Abhay Rana aka Nemo

Setting Up Sparkleshare Server using Gitolite and Ubuntu


Everybody seems to be all about open-source cloud-backup and sync solutions now-a-days. The hype is all around the cloud, they say. However cloud is just a stupid concept for sales people, that I prefer to avoid. However people are coming up with all kinds of crazy ideas to create their own dropbox clones. A few similar services include SpiderOak, Ubuntu One, Sugar Sync, and Wuala. However, not all of them are compatible with Linux (unlike Dropbox, which is).


So here’s a minor comparision of some famous clients :

  • Dropbox : Cuurent Leader, offers everything from sync, collaboration, sharing, public links, upgradable storage and is the de-facto client for synchonization tasks. However there have been a few issues regarding its privacy issues recently.
  • Ubuntu One : Ubuntu One is Ubuntu’s fighting offering to Dropbox. Its excellent, with an open source api, that allows one to create applications for the Ubuntu One platform very easily. However, the server-side of Ubuntu-One is still closed source, which means you cannot setup it on your own servers (similar to dropbox). Canonical has hinted that it might be made open source in the future.
  • Wuala : is a file-backup network where you trade your own hard disk space for extra storage. This allows wuala to offer higher space at a much lower offering rate.
  • SpiderOak : I’m using this currently along with SparkleShare and Dropbox. It has proven to be very robust, allowing me to backup almost anything to its servers. I’ve got a 5GB account which is more than enough for me till now. Its very powerful interface allows one to control each and every aspect of your backup/sync/share process. Also it boasts of a true-privacy feature, meaning that all your documents are encrypted before being sent to dropbox. It also means that you can only reset your password from your own computer.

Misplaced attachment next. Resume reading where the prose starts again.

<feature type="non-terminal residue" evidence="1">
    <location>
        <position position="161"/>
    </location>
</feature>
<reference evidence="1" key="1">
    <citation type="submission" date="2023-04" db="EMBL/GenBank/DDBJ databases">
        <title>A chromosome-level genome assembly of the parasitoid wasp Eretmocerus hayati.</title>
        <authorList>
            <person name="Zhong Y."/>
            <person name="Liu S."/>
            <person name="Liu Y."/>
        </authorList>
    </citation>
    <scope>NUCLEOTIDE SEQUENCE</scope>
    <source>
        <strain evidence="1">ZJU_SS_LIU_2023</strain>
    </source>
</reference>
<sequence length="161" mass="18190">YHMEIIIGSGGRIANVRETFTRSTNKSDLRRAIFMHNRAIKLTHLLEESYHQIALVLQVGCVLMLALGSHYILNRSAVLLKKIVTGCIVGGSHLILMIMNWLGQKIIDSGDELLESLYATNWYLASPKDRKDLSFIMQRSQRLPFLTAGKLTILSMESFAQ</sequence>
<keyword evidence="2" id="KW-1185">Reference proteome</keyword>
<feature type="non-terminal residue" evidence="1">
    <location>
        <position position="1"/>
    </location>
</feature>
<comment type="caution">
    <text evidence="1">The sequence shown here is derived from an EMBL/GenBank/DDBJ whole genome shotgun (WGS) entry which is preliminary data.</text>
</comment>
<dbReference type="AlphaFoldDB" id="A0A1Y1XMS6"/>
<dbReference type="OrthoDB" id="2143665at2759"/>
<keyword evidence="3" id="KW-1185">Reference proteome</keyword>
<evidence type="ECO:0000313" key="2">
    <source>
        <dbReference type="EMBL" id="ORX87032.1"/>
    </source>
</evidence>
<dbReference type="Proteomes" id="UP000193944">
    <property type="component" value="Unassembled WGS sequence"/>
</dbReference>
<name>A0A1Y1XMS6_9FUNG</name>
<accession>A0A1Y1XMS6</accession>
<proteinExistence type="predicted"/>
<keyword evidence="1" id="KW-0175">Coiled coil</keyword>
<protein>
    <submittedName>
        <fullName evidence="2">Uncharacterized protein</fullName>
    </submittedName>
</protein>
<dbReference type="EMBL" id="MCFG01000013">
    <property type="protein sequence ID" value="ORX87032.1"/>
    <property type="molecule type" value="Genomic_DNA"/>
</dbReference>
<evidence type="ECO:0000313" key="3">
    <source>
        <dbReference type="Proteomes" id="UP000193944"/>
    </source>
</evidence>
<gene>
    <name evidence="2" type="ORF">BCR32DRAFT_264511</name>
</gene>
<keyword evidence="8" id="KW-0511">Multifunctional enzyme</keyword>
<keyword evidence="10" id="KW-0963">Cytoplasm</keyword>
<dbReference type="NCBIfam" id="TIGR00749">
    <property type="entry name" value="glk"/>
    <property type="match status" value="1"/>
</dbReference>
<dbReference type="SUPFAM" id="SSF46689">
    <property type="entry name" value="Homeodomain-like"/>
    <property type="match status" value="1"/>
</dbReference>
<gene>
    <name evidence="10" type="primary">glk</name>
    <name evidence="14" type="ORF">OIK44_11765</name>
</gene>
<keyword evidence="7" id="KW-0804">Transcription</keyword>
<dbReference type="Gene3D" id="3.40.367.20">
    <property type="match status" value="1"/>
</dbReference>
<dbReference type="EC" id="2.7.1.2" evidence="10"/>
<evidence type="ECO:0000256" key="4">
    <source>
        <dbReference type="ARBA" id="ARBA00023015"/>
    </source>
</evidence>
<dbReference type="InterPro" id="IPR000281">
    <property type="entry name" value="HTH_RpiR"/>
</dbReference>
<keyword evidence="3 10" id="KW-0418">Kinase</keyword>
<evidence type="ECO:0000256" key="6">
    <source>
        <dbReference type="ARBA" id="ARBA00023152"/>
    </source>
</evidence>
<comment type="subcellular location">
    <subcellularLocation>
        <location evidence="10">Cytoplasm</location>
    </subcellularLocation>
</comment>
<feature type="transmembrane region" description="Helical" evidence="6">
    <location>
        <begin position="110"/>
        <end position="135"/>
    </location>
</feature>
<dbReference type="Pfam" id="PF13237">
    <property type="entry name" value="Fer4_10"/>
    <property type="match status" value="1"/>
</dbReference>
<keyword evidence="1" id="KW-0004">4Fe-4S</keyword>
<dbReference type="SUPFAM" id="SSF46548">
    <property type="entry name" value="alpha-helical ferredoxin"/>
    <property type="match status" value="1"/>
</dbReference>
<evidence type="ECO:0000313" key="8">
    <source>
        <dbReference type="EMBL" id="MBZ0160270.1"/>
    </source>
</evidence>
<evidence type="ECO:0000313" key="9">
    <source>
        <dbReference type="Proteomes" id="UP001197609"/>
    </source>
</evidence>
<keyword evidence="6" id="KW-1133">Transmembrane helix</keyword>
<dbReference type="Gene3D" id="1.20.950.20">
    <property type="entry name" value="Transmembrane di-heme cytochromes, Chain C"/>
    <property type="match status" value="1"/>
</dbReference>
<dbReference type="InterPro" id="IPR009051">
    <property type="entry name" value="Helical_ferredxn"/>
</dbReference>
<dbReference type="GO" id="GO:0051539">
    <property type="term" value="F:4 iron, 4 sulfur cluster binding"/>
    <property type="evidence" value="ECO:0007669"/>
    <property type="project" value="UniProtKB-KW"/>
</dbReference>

Take a look at http://en.wikipedia.org/wiki/Comparison_of_file_synchronization_software for a better comparision of several other services as well.

Installing SparkleShare using gitolite

This is a simple tutorial on running your own sparkleshare server as a hosting server. Note, that this implementation should ideally be built as a separate module for sparkleshare-admin, which is still under works as of writing. Sparkleshare’s basic concept is to use git repositories as storage places. In case you don’t know what git is, I’d recommend this guide for more details. In short it is an awesome revisioning system for use by anyone managing code(or content for that matter as well). It allows you to keep track of what is happening with your directory, and revert back to earlier versions (among several other things).

Sparkleshare asks you to setup a git-server somewhere and use it as a remote storage system. It offers out of the box support for git hosting providers github and gitorious. It also allows you to add your own custom servers as well. Enough description, lets get down to some work :

Setup Gitolite

Assumptions :

  1. You are running a stable Linux OS (Fedore/Debian/Ubuntu etc)
  2. user@host1 is your own computer
  3. user2@host2 is the primary computer where you intend to start the server
  4. The gitolite username is sparkle
#On your host machine (which will be remote admin to the git share)
ssh-copy-id user2@host2:/tmp/user.tmp
#should not ask for password:
ssh user2@host2
sudo apt-get install gitolite 
sudo dpkg-reconfigure sparkleshare
#Configuration Options may vary, but remember the gitolite user name that you specified